As a teaching assistant I work mainly with children with special educational needs. Currently over 1.2 million or 14.6% of pupils in England have a form of special educational need, but thousands of these children are being failed by the education system while British imperialism pushes the cost of the capitalist crisis onto the most vulnerable, through on-going cuts to school budgets, health and social services and community spaces which are being sold off to private capital by cash strapped councils. Teachers are forced to cover ‘for canteen staff and cleaners’ and some schools are being forced to close early to save money. Parents have also reported being asked to help schools pay for basic equipment such as textbooks, pens and paper and some teachers are taking large voluntary wage cuts in order to stop support staff being cut.

It is a demonstration of the utter failure of this system that thousands of children with additional needs are being denied access to learning with their peers – 2,060 young people and children were out of school ‘awaiting provision’ at the start of this year and about 2,400 more were not in school as their parents had been forced to make ‘other arrangements’ – this generally means leaving work and schooling children at home with no support, which can often be highly stressful and isolating for both children and parents.

I work with many dedicated and driven teachers and teaching assistants, who are really invested in the children they work with. The difficulty is with the way our workplaces are run. For example, I work with a child who can only communicate through a few sounds, laughter and his movements. I work with another teaching assistant and we have ended up making a timetable of activities for him based on a few visits from speech and language therapists who now rarely visit him. He has made brilliant progress and can now for example make eye contact with adults and seek out interaction with his peers, even playing alongside them and copying them, which was unthinkable at the beginning of the year. The problem is that we are working without proper knowledge of his clinical and developmental needs, as this information is not accessible for us, and that once the end of the academic year comes, we will more than likely be moved to work with a different child. We have been told that the executive head teacher likes to move staff around when they get on too well, or when they develop ‘too much’ of a bond with a child.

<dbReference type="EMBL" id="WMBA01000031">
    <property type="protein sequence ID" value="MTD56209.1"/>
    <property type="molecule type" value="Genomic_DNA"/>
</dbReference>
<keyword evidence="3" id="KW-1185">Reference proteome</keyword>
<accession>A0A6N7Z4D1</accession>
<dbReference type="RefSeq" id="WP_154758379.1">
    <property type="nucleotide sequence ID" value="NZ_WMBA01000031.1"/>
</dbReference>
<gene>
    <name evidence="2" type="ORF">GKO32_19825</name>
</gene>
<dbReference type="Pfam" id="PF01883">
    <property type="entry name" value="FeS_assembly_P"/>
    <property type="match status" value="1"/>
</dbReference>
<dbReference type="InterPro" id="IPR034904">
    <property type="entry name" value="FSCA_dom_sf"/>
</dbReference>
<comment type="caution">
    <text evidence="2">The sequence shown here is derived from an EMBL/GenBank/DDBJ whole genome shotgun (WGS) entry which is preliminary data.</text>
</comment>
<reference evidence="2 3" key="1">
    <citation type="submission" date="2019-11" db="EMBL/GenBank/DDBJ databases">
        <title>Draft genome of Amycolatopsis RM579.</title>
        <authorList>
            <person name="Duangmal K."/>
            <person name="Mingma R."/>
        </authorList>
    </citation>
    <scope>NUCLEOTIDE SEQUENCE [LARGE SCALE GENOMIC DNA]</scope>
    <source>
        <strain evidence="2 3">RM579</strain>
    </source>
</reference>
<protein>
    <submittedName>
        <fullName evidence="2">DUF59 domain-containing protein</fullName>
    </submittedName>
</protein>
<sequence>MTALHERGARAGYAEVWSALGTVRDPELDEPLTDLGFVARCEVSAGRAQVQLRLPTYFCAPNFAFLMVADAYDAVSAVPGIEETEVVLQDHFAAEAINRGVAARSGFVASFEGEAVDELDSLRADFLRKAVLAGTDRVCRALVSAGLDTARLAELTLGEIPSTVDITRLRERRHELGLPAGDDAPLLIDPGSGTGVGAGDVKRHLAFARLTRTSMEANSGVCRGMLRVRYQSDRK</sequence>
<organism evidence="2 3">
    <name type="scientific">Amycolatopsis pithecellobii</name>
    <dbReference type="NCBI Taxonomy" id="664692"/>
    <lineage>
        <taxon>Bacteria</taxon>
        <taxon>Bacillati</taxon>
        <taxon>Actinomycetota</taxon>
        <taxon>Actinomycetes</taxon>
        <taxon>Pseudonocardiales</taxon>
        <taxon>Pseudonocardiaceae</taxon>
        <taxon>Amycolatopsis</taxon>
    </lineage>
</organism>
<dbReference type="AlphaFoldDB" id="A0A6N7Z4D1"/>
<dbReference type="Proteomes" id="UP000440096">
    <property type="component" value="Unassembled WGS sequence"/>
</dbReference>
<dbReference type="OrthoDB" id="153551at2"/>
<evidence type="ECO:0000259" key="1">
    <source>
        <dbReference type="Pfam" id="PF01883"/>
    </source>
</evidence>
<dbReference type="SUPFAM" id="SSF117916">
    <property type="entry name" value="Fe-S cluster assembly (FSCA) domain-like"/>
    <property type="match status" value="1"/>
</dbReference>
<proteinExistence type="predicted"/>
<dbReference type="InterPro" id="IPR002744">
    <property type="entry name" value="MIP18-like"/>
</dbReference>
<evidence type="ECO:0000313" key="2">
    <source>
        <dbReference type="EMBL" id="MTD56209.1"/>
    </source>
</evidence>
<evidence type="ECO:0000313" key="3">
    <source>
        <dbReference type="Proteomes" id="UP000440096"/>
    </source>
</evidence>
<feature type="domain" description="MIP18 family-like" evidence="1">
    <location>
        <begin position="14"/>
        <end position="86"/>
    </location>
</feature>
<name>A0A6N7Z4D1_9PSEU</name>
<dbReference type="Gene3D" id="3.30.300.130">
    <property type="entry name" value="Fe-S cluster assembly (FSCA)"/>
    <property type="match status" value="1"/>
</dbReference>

Specialist support is unreliable, and it is increasingly difficult to secure the proof required to get the right funding for specialist help and therapeutic support for children even with the most severe needs. Children are being forgotten and side-lined, especially if they have greater problems or barriers in accessing education.

I was inspired by the approach which is possible under socialism where education is focused on children’s abilities and overcoming their specific limitations, giving them life skills, encouraging creativity and discipline and participation in Cuban society. For children in Britain to access child-centred learning is not impossible and can be provided in special schools which often have a better staff-to-child ratio, specialised facilities and training. DfE statistics show there were 1,256 special schools in the UK as of the last academic year and getting a child enrolled is a difficult process. Parents or carers have to apply for an Education, Health and Care (EHC) plan, a legal document that proves the child’s entitlement to additional funding, and the majority (84.5%) of children with a diagnosed form of SEND do not have an EHC plan. The difference in socialist Cuba is that each individual child is supported and directed to reach their potential, whichever educational facility they attend. Child centred learning is the norm, not the exception, and was evident in the shining confidence and enthusiasm in all the children we met. 

Ruby Most